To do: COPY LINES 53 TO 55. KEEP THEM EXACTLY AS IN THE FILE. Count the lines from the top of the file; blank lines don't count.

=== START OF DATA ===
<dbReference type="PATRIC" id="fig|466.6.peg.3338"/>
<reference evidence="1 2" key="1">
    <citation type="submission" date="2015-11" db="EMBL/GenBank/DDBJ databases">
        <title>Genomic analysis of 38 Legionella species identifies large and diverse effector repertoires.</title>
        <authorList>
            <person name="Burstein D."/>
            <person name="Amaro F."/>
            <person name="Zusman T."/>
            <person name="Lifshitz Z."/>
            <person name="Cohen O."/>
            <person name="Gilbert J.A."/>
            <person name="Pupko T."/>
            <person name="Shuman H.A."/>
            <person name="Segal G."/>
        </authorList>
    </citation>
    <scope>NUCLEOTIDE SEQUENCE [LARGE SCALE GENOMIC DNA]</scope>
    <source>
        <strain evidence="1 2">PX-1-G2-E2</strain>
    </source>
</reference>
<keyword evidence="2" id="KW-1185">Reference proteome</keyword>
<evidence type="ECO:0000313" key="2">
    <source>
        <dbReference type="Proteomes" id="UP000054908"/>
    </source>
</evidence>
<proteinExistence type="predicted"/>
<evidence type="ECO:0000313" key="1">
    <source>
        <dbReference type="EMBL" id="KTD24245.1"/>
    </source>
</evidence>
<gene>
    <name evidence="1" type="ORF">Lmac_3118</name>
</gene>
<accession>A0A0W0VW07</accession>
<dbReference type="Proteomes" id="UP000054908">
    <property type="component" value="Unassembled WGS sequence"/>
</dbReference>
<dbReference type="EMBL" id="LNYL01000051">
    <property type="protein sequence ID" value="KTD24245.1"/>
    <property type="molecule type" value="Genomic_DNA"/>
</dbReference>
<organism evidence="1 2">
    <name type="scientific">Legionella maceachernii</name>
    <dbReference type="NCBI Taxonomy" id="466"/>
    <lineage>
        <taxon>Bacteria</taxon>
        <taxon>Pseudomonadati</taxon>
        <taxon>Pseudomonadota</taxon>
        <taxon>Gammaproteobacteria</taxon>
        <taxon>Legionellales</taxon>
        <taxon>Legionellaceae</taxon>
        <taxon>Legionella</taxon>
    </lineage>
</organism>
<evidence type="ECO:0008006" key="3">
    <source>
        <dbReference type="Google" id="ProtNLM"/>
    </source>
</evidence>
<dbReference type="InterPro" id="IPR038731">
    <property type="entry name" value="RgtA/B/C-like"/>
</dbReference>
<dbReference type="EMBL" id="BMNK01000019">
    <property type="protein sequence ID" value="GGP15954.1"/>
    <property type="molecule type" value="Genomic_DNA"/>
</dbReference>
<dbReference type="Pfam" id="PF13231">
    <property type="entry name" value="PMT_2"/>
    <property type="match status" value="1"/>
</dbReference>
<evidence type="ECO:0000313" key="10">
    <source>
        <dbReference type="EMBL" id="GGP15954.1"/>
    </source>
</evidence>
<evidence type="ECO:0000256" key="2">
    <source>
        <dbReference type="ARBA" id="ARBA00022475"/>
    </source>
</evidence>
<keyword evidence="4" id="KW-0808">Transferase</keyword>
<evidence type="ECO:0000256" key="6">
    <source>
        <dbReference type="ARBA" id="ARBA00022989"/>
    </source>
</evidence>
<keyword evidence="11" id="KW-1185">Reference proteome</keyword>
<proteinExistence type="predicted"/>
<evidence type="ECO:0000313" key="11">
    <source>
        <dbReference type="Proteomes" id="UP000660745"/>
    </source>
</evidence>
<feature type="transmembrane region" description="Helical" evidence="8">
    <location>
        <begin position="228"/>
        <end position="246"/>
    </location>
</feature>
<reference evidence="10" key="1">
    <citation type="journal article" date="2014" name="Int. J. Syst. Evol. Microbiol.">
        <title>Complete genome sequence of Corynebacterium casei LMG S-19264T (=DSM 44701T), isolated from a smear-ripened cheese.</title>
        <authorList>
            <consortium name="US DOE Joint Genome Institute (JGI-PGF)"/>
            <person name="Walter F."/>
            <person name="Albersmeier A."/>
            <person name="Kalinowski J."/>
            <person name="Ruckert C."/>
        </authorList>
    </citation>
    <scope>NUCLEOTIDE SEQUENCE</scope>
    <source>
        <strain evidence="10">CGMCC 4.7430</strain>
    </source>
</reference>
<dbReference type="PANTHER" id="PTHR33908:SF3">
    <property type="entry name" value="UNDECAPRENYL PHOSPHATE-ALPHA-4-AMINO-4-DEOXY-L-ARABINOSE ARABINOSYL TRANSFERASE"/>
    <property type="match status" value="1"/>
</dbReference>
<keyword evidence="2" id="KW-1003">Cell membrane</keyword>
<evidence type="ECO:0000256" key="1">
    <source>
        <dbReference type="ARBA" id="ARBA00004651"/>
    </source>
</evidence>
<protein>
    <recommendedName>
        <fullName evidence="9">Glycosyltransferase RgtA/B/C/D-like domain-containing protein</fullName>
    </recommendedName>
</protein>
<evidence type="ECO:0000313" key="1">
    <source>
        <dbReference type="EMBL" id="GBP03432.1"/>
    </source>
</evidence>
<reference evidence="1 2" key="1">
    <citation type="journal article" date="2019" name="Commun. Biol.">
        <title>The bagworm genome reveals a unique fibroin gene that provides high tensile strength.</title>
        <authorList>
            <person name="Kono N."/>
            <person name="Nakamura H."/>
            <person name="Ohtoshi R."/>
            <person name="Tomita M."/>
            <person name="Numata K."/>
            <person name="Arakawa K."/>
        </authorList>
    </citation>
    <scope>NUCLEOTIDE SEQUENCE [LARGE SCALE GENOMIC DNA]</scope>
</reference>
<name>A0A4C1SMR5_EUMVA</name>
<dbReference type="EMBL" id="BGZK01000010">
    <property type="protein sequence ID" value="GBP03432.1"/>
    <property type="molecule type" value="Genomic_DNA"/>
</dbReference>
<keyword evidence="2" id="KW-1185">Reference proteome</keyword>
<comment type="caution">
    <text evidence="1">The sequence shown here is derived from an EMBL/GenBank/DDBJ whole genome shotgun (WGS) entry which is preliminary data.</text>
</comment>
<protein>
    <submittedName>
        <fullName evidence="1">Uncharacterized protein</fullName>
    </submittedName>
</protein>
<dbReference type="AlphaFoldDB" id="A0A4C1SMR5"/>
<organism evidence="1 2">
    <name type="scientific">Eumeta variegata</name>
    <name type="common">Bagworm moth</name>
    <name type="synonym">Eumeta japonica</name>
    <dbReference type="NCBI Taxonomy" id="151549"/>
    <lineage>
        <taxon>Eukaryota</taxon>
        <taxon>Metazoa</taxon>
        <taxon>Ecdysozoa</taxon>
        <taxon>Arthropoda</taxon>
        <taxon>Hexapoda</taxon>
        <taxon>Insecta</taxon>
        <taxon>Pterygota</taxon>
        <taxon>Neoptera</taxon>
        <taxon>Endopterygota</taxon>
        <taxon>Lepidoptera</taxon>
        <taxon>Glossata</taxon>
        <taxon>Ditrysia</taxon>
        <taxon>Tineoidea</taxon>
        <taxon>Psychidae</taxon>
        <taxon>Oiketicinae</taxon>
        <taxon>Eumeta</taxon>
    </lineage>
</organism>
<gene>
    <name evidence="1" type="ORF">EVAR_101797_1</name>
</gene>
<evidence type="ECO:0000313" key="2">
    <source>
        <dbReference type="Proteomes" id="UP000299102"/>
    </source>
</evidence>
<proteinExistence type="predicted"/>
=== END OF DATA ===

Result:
        <taxon>Legionellales</taxon>
        <taxon>Legionellaceae</taxon>
        <taxon>Legionella</taxon>